The first copy of Go-Boy! I saw was a well-loved book, likely stolen from a library with its cellophane cover. It was in an apartment in Ville-Emard, an urban wasteland beneath Montreal’s Turcot overpasses. An ignored and forgotten place of concrete nothingness, empty lots, and crumbling factories. A neighbourhood of new immigrants and the dying sounds of working-class Quebecois French. Neither of the two boys who gave me Go-Boy! — by Roger Caron, who passed away earlier this month — had made it to high school. One had been to juvie, and the other saw the inside of a drunk tank more often than most. It was surprising that a prized possession of theirs would be a Governor General’s Award–winning book, because yes, Go-Boy! made it that far. I think I know why.
As a young deliquent, Roger Caron imagined himself as Dillinger every time he was carted away by the law. He grew up to become one of Canada’s most infamous bank robbers and escape artists. Caron’s infamy exploded in 1978, when he received the GG for non-fiction for Go-Boy! It was a book so widely hailed that judges and criminology students later kept it on hand, and so widely selling that it made him “one of the most financially successful writers in the country.” (In the early 1990s, Caron estimated his earnings at $250,000. This was all before the threat of Paul Bernardo earning money from the telling of his offenses provoked a surge in proceeds-of-crime legislation at the federal and provincial levels.)
Go-Boy’s narrative starts in 1954, with its author going to jail at age sixteen, and ends in 1972, with him still locked up at thirty-four. Strangely, it’s the story that takes place outside of jail as much as inside that makes the book so important. On the opening pages, Roger is born into a poor family in the now-dwindling rural home; his alcoholic father takes to drinking his own”contraband booze,” which he sells to make ends meet. The boy’s life includes too much free time and little impulse control. Caron’s writing details a Canada that was not and is not on the news: neither neat nor tidy, it is a nation where poverty, violence, crime, and substance abuse are not only visible, but habitual. Not a pretty Canada, not a literary Canada, but very much a real Canada.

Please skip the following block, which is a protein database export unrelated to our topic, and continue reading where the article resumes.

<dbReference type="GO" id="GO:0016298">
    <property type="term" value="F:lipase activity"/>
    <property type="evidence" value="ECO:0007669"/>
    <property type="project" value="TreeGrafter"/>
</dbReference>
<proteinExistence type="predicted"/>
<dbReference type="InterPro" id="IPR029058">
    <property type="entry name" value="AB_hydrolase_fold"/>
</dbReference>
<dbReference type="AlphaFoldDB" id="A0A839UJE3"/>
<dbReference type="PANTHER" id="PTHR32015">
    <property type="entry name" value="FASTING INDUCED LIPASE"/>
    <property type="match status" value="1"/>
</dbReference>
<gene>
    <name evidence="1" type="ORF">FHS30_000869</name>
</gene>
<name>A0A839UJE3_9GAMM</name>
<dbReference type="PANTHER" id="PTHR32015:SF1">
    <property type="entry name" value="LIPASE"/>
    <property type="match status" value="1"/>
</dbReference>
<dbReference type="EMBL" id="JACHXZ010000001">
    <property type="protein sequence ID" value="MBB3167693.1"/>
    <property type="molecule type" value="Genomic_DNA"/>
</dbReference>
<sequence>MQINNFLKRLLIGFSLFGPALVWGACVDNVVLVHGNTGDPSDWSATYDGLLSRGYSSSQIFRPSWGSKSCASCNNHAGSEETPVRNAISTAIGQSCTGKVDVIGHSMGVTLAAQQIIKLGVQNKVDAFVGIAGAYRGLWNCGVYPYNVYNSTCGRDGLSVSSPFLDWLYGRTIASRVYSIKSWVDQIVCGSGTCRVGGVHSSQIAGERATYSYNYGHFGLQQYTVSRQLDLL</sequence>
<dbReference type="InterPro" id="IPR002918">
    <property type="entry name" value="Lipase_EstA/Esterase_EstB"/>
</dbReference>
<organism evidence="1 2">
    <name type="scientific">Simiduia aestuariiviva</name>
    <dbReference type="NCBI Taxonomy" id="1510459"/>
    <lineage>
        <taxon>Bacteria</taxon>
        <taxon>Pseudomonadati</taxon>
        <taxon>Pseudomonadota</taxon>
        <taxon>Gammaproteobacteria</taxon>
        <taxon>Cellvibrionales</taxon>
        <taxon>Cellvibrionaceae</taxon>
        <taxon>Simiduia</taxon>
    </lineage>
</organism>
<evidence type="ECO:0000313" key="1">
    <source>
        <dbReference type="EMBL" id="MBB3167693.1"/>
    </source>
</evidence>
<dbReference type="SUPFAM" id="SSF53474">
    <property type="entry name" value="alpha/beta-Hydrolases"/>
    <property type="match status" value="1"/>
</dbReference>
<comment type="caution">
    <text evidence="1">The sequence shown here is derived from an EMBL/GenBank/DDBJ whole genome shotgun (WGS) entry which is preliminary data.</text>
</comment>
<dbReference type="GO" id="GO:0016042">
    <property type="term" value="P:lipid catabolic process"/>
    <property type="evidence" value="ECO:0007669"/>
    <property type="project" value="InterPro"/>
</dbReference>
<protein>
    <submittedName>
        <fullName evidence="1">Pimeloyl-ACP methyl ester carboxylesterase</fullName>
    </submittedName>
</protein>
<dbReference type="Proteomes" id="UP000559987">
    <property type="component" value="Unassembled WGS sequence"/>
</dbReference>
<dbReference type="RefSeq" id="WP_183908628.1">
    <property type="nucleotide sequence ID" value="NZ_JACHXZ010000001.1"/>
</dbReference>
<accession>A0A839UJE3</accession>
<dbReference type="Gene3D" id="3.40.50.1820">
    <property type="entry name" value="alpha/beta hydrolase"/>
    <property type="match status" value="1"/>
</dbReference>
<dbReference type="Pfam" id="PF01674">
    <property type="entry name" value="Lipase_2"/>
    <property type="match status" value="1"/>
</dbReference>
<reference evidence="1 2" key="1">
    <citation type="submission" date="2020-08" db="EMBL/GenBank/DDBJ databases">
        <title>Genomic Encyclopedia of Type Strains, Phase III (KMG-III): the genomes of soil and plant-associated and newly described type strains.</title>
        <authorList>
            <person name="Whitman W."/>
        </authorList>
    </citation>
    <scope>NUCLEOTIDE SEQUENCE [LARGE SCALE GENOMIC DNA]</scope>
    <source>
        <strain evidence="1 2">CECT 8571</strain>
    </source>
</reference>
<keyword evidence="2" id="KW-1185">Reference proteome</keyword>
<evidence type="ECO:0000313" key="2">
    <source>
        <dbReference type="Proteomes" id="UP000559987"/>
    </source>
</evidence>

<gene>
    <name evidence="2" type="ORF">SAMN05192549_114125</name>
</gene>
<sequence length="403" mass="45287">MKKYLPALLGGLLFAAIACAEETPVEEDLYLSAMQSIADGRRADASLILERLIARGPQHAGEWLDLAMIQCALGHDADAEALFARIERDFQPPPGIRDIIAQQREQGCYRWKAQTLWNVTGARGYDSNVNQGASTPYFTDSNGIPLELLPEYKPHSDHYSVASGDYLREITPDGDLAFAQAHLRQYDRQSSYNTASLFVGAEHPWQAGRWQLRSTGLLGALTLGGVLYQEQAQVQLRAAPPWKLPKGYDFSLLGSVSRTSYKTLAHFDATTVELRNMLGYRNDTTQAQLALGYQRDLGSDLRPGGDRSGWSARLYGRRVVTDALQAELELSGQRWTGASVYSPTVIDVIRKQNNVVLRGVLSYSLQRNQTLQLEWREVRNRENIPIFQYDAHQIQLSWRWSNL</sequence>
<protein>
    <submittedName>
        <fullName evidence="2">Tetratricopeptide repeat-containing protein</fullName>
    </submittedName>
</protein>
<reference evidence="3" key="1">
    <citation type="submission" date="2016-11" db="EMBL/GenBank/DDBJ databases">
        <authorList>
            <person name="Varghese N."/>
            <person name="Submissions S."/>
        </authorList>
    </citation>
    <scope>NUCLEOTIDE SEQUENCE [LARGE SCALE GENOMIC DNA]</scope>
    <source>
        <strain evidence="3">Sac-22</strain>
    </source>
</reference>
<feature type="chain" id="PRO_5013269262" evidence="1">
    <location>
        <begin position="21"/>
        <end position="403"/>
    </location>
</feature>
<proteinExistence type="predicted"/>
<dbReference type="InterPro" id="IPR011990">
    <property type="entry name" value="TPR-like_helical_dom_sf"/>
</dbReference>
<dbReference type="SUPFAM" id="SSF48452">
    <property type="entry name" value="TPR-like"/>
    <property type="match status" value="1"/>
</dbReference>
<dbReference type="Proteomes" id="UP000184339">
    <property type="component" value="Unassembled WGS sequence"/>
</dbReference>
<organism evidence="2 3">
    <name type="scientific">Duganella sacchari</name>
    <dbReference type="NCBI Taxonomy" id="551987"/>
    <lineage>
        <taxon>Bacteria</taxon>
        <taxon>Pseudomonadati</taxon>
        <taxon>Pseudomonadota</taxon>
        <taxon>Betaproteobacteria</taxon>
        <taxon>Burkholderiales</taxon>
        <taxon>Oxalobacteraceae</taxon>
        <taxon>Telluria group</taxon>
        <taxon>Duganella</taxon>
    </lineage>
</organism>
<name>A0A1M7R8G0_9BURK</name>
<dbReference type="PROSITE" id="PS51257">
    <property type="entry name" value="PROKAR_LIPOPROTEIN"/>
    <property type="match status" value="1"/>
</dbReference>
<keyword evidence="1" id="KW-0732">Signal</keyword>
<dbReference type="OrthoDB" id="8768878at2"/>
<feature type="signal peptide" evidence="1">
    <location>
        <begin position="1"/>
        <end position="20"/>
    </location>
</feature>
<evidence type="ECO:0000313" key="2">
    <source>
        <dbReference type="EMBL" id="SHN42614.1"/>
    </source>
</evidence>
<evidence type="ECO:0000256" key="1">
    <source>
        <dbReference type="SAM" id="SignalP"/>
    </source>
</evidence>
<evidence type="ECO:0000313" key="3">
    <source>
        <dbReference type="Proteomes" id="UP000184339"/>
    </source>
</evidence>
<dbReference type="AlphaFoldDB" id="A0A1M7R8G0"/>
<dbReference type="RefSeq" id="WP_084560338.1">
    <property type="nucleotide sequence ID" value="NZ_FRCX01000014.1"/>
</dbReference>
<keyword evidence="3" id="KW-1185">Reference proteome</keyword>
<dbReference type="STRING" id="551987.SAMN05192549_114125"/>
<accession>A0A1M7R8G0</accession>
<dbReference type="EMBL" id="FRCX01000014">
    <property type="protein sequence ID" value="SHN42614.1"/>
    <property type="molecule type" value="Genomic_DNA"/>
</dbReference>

In a 2009 essay on prison writing, UBC English professor Deena Rymhs explained how convicts like Caron use the craft not only as a form of documentary, but also as a way to assert “one’s individual identity in the face of erasure.” Written inside, Go-Boy! is an astounding work of art — made more so if you know Caron had only a sixth-grade education when first incarcerated. The book took him fifteen years to write, and almost never made it to print: during the 1971 Kingston Pen riot, he had his manuscript taken away from him at bayonet point (later detailed in his second book, Bingo!).
Pierre Berton’s introduction to Go-Boy! describes Caron as a “multi-time loser,” suggesting Berton viewed Caron’s success as a writer only in combination with reformation and conformation. “I have called him a loser because that is what he is — or at least what he was until he started work on the present manuscript,” wrote Berton. It’s a damning critique, essentially creating a divide between the criminal Caron and the worthy one — and has only become worse, now that we know the prodigal son never went legit, but time after time continued his crimes.
In 1992, with worsening Parkinson’s, Caron was arrested for a string of armed robberies in Ottawa; an escape attempt followed. While on parole in 2001, he was found with a loaded gun, “going to a job, obviously.” And at sixty, he told Saturday Night magazine that “the parole board was hesitant to release [him] into a big city with lots of banks.” In the end, he never conformed to a clean Canada.
But Berton’s assessment was unfair. In Go-Boy!, Caron repeatedly takes the blame to get others off the hook, never holds a grudge, and even stops to donate blood on his way to a heist (after hearing a radio report about an injured boy in need of his blood type). He’s hotheaded and foolish, but that makes him complex and human, not a loser. What Berton missed was that Caron was and is a hero for claiming a voice, and with it proving the existence of another Canada. This is the enduring draw of Go-Boy!: that it gives representation to a multitude of Canadians living at our society’s margins. For two young men in Ville-Emard, Caron’s book was the closest thing to their world they saw in print. It legitimized their existence.
It’s a shame that Go-Boy! has fallen out of print. It was likely easier for my friends in Montreal to lift the book from a library than to find a copy any other way. On hearing of Caron’s death, I was disappointed to realize how many Canadians are ignorant of both him and his book. This country has a slew of great writers, but it’s a rarity to see a book such as Go-Boy! win like it did. Caron earned that GG with his clear language and a natural ability to rivet his audience. His book’s greatest success, though, is its ability to last, to pass from hand to hand, to be held onto and read — and then reread — by those who feel voiceless.
Kristin Gorsline is an editorial intern at The Walrus.